April 23, 2005

I predict a riot

It really annoyed me when CD companies starting putting FBI anti-piracy messages on the back of CDs. I was all like, shut up! I bought the CD. I'm contributing my goddamn money to your dark satanic mills! Get off my back!

The first such warning I remember seeing was on the back of Elvis Costello's "The Delivery Man". Elvis clearly wasn't pleased about it being there, adding this disclaimer above it: "This artist does not endorse the following warning. The FBI doesn't have his home phone number and he hopes that they don't have yours."

Well, I just bought the new Kaiser Chiefs CD -- which, I feel I should point out, I downloaded in its entirety before purchasing. You know, I was dubious about the album because I felt like, oh god, another cheeky young British band coming in on the heels of the Futureheads and their ilk, it can't be that good, can it? But I liked it quite a bit, so I threw it in the shopping cart the next time I went on one of my periodic CD binges (also buying all the Go-Betweens reissues that I did not already have, the new live Los Lobos album, and the new Beck).

When it arrived, I was mildly annoyed to see the back cover defaced with FBI chiding:


Note that the warning is repeated twice!


Maybe they figure people might not take the big flashy warning seriously, but if they see it in the fine print, they'll think, "Oh, crap, they really mean it!"

So anyway -- whatever, I thought. This is the world we live in. I put up with the idiotic "comics code" insignia in my youth, and I guess I can put up with this now. Then I opened the case and saw this:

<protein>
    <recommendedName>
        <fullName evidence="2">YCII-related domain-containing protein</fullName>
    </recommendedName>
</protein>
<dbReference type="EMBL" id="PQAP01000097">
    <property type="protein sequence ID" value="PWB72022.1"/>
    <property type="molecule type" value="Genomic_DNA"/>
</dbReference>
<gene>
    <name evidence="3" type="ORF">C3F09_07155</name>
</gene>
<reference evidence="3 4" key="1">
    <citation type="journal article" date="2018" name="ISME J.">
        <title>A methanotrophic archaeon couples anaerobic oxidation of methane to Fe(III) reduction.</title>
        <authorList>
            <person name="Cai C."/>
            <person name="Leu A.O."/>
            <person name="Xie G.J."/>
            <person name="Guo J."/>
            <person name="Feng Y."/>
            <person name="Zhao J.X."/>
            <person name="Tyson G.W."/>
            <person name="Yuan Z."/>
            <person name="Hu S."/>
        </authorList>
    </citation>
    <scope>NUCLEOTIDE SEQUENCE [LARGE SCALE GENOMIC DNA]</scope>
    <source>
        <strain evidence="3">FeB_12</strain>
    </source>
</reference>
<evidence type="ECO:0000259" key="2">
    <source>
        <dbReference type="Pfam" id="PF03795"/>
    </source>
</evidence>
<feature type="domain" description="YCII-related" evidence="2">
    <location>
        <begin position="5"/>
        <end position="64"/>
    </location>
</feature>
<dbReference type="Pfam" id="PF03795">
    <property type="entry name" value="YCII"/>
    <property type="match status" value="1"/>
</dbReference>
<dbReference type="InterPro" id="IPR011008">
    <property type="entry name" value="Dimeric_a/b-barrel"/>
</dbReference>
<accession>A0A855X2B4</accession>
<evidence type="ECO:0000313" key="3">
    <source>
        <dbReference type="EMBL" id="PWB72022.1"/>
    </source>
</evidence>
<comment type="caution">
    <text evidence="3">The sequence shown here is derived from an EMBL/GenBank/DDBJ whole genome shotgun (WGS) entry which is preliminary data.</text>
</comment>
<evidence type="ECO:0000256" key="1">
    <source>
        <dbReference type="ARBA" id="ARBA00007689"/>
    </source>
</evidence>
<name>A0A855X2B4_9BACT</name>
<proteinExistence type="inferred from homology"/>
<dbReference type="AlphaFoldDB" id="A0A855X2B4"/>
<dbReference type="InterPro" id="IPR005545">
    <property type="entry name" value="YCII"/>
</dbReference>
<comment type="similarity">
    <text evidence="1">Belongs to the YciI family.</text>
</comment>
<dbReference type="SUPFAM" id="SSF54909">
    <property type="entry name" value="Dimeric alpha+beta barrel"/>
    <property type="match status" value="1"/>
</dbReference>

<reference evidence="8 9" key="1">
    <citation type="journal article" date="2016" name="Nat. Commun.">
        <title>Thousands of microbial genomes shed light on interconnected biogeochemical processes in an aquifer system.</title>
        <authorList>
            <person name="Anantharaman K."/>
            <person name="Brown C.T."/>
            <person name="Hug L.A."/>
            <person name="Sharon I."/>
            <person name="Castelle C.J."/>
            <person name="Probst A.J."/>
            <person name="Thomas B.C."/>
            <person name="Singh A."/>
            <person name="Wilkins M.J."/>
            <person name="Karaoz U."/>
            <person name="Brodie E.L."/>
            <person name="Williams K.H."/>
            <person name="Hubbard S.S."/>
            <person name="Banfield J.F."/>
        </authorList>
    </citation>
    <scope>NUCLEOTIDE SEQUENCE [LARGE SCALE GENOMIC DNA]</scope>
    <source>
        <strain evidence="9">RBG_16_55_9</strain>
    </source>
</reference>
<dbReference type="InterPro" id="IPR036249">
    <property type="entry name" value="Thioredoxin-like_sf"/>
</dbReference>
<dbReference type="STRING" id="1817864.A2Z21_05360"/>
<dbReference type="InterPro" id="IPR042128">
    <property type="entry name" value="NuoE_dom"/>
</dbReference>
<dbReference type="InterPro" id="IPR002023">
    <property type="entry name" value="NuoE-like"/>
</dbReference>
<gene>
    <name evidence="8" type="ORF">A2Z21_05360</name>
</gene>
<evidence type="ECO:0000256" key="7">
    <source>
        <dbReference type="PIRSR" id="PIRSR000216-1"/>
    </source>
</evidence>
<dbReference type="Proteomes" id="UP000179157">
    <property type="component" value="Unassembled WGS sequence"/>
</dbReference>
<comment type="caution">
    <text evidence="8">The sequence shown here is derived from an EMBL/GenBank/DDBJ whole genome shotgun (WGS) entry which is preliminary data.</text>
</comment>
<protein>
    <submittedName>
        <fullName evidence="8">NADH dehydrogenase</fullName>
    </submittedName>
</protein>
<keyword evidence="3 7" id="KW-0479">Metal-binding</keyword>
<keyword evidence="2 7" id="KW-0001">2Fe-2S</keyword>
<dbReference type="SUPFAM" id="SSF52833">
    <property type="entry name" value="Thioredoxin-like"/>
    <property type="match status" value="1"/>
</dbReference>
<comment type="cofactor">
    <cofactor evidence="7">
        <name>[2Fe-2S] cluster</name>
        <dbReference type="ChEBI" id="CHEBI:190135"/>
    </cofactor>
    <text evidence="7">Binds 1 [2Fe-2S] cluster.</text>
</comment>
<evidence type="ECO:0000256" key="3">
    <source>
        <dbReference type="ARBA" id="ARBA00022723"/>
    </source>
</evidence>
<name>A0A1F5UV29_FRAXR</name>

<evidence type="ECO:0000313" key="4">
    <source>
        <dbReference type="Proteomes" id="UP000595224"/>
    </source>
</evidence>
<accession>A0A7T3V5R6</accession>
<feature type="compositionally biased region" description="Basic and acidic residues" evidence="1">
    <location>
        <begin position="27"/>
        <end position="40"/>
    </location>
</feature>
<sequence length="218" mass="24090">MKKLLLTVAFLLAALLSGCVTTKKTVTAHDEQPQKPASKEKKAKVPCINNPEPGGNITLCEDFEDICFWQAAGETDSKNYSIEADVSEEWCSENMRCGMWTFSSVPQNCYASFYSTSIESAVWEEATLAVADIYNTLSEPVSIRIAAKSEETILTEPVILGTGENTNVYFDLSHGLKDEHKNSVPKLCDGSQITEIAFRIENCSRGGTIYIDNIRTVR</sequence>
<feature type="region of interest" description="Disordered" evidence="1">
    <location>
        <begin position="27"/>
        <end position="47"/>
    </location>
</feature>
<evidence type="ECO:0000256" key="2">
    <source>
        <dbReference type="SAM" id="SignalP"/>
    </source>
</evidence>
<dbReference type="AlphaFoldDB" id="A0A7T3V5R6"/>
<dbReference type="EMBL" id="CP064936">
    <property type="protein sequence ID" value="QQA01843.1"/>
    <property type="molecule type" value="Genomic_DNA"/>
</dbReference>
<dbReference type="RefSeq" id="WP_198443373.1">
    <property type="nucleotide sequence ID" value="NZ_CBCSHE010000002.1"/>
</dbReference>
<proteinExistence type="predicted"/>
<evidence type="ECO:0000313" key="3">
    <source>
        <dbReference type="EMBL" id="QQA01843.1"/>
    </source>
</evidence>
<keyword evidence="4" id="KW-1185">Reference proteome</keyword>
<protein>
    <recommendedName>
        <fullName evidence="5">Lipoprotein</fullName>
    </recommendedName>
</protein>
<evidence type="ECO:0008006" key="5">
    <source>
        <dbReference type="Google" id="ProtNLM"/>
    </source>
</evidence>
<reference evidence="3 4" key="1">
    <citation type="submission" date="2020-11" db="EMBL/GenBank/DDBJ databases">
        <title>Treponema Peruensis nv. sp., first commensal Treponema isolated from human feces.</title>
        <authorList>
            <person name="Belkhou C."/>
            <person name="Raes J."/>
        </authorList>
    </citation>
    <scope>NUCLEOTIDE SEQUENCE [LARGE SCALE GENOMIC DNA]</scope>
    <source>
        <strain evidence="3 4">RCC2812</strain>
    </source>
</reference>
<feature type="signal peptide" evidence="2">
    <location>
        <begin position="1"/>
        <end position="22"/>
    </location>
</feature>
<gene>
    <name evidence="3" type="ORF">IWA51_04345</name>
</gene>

Yes! They had stuck an anti-piracy warning smack in the middle of the CD itself! On top of a pretty spiffy design! This...is unacceptable. I know the white-on-off-white is hard to make out, so here's a Photoshopped-like-crazy close-up that makes the text more visible and may also provide a little frisson of remembering what it was like to go into the room with the blacklights at Spencer's Gifts when you were a kid:


This all seems like the dumbest fucking idea in the world. I just want to shake every single moron who works for the RIAA by the lapels and say to them, "Do you understand? The thing that makes me want to buy CDs is that I am a geek who enjoys having physical objects around. If you go around stamping ugly text directly on the artwork in a CD's packaging, you are decreasing my incentive to want to buy it, because you are making it objectively less attractive as an object."

Thank god I've got a big stockpile of cheeky British post-punk music to listen to when I've worked myself up into such a state.

Posted by Francis at 01:32 PM | TrackBack

Yeah when I first saw that warning, I got more mad than I ever was before and have since ceased buying CDs completely. I now rent CDs (and DVDS) from the library, and burn them, laughing diabolically. I hope they arent listening to me right now. But yeah, fight the power man.

Posted by: Mary at April 23, 2005 02:06 PM

Very interesting Mr. Heaney. This will be noted in your file.

Posted by: Tom at April 24, 2005 10:28 PM

You silly americans. Come and live in Canada/europe.

Posted by: demand at April 25, 2005 11:42 PM


You can rent CD's from the library?

Who the fuck thought that up, and what were *they* thinking? :P

Posted by: Pavel at April 26, 2005 12:18 AM

Yeah that really sucks, as a graphic designer i'd be extremely pissed off if someone destroyed my work like that.

Posted by: Adam at April 26, 2005 12:31 AM

you know all those spifty display things you can buy where you basically put CDs and their artwork in sleeves that cover your wall? that industry, however small, is now officially dead.

And the cd artwork is so pretty without being defaced by that dumbass warning.

I suspect that quite a few of the mp3s on the internet were ripped from pre-releases anyway. The people who captain the pirate ship by sharing mp3 files are either not going to buy the cd in the first place or are really excited about the music and want you to be too. So punishing consumers by defacing their goods is just not going to work in any way whatsoever and will piss off the paying customers.